dask.array.arccos(x, /, out=None, *, where=True, casting='same_kind', order='K', dtype=None, subok=True[, signature, extobj]) = <ufunc 'arccos'>

This docstring was copied from numpy.arccos.

Some inconsistencies with the Dask version may exist.

Trigonometric inverse cosine, element-wise.

The inverse of cos so that, if `y = cos(x)`, then `x = arccos(y)`.

Parameters
xarray_like

x-coordinate on the unit circle. For real arguments, the domain is [-1, 1].

outndarray, None, or tuple of ndarray and None, optional

A location into which the result is stored. If provided, it must have a shape that the inputs broadcast to. If not provided or None, a freshly-allocated array is returned. A tuple (possible only as a keyword argument) must have length equal to the number of outputs.

wherearray_like, optional

This condition is broadcast over the input. At locations where the condition is True, the out array will be set to the ufunc result. Elsewhere, the out array will retain its original value. Note that if an uninitialized out array is created via the default `out=None`, locations within it where the condition is False will remain uninitialized.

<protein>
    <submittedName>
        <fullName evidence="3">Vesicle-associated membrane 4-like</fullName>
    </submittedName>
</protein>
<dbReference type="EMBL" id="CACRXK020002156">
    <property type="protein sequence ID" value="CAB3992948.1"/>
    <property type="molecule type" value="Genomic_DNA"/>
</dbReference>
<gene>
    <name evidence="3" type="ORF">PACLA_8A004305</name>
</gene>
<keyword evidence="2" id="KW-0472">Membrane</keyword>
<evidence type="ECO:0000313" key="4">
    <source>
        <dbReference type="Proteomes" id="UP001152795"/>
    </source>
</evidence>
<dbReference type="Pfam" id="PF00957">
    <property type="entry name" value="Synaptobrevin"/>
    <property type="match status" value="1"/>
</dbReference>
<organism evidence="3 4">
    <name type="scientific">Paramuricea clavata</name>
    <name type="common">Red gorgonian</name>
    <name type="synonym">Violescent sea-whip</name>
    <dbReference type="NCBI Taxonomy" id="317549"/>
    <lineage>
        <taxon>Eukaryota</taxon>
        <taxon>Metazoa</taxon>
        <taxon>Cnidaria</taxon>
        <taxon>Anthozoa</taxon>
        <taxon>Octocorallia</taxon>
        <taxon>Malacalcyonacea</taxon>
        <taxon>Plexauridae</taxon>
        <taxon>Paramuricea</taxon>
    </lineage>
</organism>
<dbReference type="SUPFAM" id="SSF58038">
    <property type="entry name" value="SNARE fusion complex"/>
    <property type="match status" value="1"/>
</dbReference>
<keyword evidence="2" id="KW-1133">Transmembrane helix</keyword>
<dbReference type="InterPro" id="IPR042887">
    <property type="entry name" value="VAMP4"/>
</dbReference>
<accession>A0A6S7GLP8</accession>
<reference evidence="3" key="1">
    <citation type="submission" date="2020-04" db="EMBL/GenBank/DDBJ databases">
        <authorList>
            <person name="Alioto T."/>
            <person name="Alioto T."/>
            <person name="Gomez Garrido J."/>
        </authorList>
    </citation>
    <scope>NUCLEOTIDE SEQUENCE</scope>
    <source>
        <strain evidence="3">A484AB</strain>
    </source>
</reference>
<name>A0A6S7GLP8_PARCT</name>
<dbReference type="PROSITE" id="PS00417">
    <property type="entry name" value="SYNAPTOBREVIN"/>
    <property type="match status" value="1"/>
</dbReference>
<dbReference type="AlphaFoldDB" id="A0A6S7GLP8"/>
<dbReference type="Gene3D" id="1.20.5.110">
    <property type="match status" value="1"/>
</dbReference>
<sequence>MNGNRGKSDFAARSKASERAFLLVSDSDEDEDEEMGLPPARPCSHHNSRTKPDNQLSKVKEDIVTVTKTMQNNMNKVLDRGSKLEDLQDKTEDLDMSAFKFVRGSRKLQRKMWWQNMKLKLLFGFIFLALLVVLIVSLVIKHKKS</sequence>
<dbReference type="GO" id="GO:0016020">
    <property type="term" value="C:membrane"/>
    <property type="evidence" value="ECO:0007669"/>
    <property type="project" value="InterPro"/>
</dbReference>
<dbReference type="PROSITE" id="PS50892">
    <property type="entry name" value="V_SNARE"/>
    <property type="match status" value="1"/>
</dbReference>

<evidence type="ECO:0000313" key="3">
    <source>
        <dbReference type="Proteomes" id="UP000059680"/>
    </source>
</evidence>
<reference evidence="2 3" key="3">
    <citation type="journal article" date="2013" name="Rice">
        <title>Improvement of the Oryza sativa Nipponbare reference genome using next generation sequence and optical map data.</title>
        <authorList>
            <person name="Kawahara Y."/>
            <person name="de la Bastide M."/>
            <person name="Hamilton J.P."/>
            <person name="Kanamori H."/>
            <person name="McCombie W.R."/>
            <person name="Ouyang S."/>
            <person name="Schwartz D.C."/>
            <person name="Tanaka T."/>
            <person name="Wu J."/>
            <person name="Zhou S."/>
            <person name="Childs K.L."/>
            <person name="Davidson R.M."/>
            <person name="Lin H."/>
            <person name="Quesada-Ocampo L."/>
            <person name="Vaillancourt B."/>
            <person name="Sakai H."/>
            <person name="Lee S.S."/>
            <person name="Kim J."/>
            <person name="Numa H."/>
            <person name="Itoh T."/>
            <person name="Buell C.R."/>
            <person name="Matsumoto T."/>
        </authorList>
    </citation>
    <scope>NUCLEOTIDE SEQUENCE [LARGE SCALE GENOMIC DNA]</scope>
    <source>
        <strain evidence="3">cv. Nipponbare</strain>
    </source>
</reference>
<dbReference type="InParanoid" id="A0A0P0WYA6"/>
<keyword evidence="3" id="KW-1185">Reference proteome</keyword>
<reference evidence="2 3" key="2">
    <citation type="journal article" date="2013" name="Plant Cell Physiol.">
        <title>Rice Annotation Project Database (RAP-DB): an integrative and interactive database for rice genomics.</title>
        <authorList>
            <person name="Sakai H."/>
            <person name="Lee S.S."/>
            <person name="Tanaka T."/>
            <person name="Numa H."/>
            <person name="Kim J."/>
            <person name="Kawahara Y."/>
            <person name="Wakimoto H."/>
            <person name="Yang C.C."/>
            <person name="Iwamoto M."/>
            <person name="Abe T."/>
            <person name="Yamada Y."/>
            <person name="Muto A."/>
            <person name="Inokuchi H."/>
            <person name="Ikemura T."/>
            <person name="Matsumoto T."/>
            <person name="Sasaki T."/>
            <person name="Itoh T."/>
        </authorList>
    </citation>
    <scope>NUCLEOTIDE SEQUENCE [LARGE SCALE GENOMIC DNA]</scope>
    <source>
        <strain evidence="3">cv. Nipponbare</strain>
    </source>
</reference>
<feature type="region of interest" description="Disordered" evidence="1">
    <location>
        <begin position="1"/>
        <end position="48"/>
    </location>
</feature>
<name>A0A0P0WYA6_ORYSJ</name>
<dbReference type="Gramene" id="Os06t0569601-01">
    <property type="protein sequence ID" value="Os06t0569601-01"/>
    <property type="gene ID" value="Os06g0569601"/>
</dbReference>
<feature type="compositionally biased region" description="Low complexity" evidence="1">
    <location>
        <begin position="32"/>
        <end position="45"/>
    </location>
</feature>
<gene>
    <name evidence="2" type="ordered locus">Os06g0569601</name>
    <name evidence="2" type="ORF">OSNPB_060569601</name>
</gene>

**kwargs

For other keyword-only arguments, see the ufunc docs.

Returns
anglendarray

The angle of the ray intersecting the unit circle at the given x-coordinate in radians [0, pi]. This is a scalar if x is a scalar.

`cos`, `arctan`, `arcsin`, `emath.arccos`

Notes

arccos is a multivalued function: for each x there are infinitely many numbers z such that `cos(z) = x`. The convention is to return the angle z whose real part lies in [0, pi].

For real-valued input data types, arccos always returns real output. For each value that cannot be expressed as a real number or infinity, it yields `nan` and sets the invalid floating point error flag.

For complex-valued input, arccos is a complex analytic function that has branch cuts `[-inf, -1]` and [1, inf] and is continuous from above on the former and from below on the latter.

The inverse cos is also known as acos or cos^-1.

References

M. Abramowitz and I.A. Stegun, “Handbook of Mathematical Functions”, 10th printing, 1964, pp. 79. https://personal.math.ubc.ca/~cbm/aands/page_79.htm

Examples

We expect the arccos of 1 to be 0, and of -1 to be pi:

```>>> np.arccos([1, -1])
array([ 0.        ,  3.14159265])
```

Plot arccos:

```>>> import matplotlib.pyplot as plt
>>> x = np.linspace(-1, 1, num=100)
>>> plt.plot(x, np.arccos(x))
>>> plt.axis('tight')
>>> plt.show()
```